When you withdraw from a certificate of deposit before the term ends, you typically pay a penalty. Unlike with other bank accounts, this tends to be the only fee that a CD has, but it can be pricey. You can avoid it, however, if you plan when you’ll need access to funds in a CD or choose a CD that doesn’t have a penalty. Here’s more about how the penalty works.
» Want to see specific banks’ penalties? Check our list of CD early withdrawal penalties by bank
Unlike other types of savings accounts, a certificate of deposit is a time-based account. You agree to lock up funds for a fixed term in exchange for earning a rate usually higher than those of other bank accounts. Banks and credit unions offer CDs with terms generally ranging from three months to five years. (Credit unions often call CDs “share certificates.”) CDs with longer terms tend to have higher rates. If you break the seal on a CD before its maturity, you usually pay a fee.
Cost of a CD early withdrawal penalty
A CD early withdrawal penalty consists of interest earned in a CD over several months, or in some cases beyond a year. The exact amount varies based on the bank and the CD term; typically the longer the CD term, the bigger the penalty is. Plus, the earlier you withdraw money from a CD, the less interest you'll earn.
Here’s how it works: Say you have a two-year CD that has an early withdrawal penalty of six months of interest. If you cash out the CD after seven months, you forfeit interest from the first six months and are left with one month of interest. If you have that same CD with the same penalty but withdraw after just three months, you would lose money from what you originally put into the CD, called the principal.
“In sum, withdrawing early means paying a penalty and losing remaining interest.”
Many banks don’t allow partial withdrawals, so when you break the seal, the whole CD ends. This leads to another cost of withdrawing early: missing out on the rest of the CD interest you could’ve earned. In sum, withdrawing early means paying a penalty and losing remaining interest. If you want to see how the two costs add up, use our CD early withdrawal calculator to plug in your own scenarios.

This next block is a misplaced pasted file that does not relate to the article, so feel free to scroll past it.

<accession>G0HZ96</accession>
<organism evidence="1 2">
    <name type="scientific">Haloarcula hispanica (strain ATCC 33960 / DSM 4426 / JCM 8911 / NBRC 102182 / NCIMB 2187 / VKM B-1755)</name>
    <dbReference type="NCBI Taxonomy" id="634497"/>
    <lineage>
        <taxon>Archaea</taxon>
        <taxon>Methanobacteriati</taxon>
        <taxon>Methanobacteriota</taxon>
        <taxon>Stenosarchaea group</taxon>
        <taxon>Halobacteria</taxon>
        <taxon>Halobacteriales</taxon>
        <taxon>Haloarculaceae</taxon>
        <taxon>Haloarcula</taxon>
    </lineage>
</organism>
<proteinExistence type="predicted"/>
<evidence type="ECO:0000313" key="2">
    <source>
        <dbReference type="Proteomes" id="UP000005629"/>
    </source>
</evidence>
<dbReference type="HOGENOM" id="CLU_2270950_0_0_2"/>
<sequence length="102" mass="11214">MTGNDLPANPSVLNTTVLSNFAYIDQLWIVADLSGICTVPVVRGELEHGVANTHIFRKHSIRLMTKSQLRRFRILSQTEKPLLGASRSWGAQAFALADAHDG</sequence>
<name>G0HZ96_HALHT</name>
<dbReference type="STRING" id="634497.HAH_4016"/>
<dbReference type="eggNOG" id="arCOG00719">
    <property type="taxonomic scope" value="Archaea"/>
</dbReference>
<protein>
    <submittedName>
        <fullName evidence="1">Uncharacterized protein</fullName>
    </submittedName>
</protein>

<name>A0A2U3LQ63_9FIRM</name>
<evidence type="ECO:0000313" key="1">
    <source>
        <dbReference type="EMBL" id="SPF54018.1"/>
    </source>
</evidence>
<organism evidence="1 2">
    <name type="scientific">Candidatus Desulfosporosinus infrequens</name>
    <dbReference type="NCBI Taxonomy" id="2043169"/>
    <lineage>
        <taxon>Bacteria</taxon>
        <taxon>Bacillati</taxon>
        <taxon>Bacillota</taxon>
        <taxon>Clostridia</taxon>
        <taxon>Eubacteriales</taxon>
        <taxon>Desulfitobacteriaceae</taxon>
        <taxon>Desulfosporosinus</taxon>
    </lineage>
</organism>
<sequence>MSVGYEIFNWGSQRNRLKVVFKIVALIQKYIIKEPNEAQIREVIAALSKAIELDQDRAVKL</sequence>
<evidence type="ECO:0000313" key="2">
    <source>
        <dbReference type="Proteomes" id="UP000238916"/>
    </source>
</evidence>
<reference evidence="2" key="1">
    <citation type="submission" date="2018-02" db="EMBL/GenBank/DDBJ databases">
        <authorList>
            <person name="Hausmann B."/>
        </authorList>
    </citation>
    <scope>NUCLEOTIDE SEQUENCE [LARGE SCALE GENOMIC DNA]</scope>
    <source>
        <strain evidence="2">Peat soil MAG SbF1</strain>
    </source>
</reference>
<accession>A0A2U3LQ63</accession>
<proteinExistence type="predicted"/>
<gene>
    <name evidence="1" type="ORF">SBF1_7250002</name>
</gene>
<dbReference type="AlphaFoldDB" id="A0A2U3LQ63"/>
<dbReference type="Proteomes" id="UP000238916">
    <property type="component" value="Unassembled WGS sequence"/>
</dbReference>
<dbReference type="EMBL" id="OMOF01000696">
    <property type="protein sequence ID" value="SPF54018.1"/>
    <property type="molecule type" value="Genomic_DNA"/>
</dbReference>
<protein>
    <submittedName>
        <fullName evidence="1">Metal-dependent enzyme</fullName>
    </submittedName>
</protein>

» Learn more about CDs in this explainer: What is a CD?
Strategies to avoid a CD penalty
Before opening a CD, assess your options to ensure you don’t lose a chunk of your money to a penalty.
1. Wait for your CD to mature
This is the most common way of avoiding a penalty, since you’re using a CD as designed. When CDs mature, you often have a seven-to-10-day window of time, called a grace period, to withdraw (learn more about CD grace periods). After that, many banks automatically renew a CD, so keep a close eye on your maturity date. Aim for shorter-term CDs if a long wait to access funds doesn’t work for you.
2. Open a no-penalty CD
No-penalty CDs don’t charge for withdrawing before maturity. They aren’t as common as regular CDs and tend to have terms close to one year. Their main downside is that rates tend to be lower than those of other CDs. And, like other CDs, there are no partial withdrawals. But having the peace of mind that you can withdraw fee-free nearly whenever can be worthwhile. If you’re curious, check out the best no-penalty CDs.
3. Opt for a CD ladder
If you want the high returns of long-term CDs and the flexibility to access cash of short-term CDs, you can have a mix using a CD ladder strategy. It works like this: Open several CDs — potentially up to five or more — with staggered term lengths such as one year, two years, three years and so on. When each CD matures, reinvest those funds into a new long-term CD, such as one with a five-year term. Eventually you'll have one long-term CD maturing every year, giving you access to some savings in case of emergencies. Your CD funds also won't be locked into just one rate of return, which is a good thing if interest rates start to climb. For more about CD strategies including ladders, view our guide to how to invest in CDs.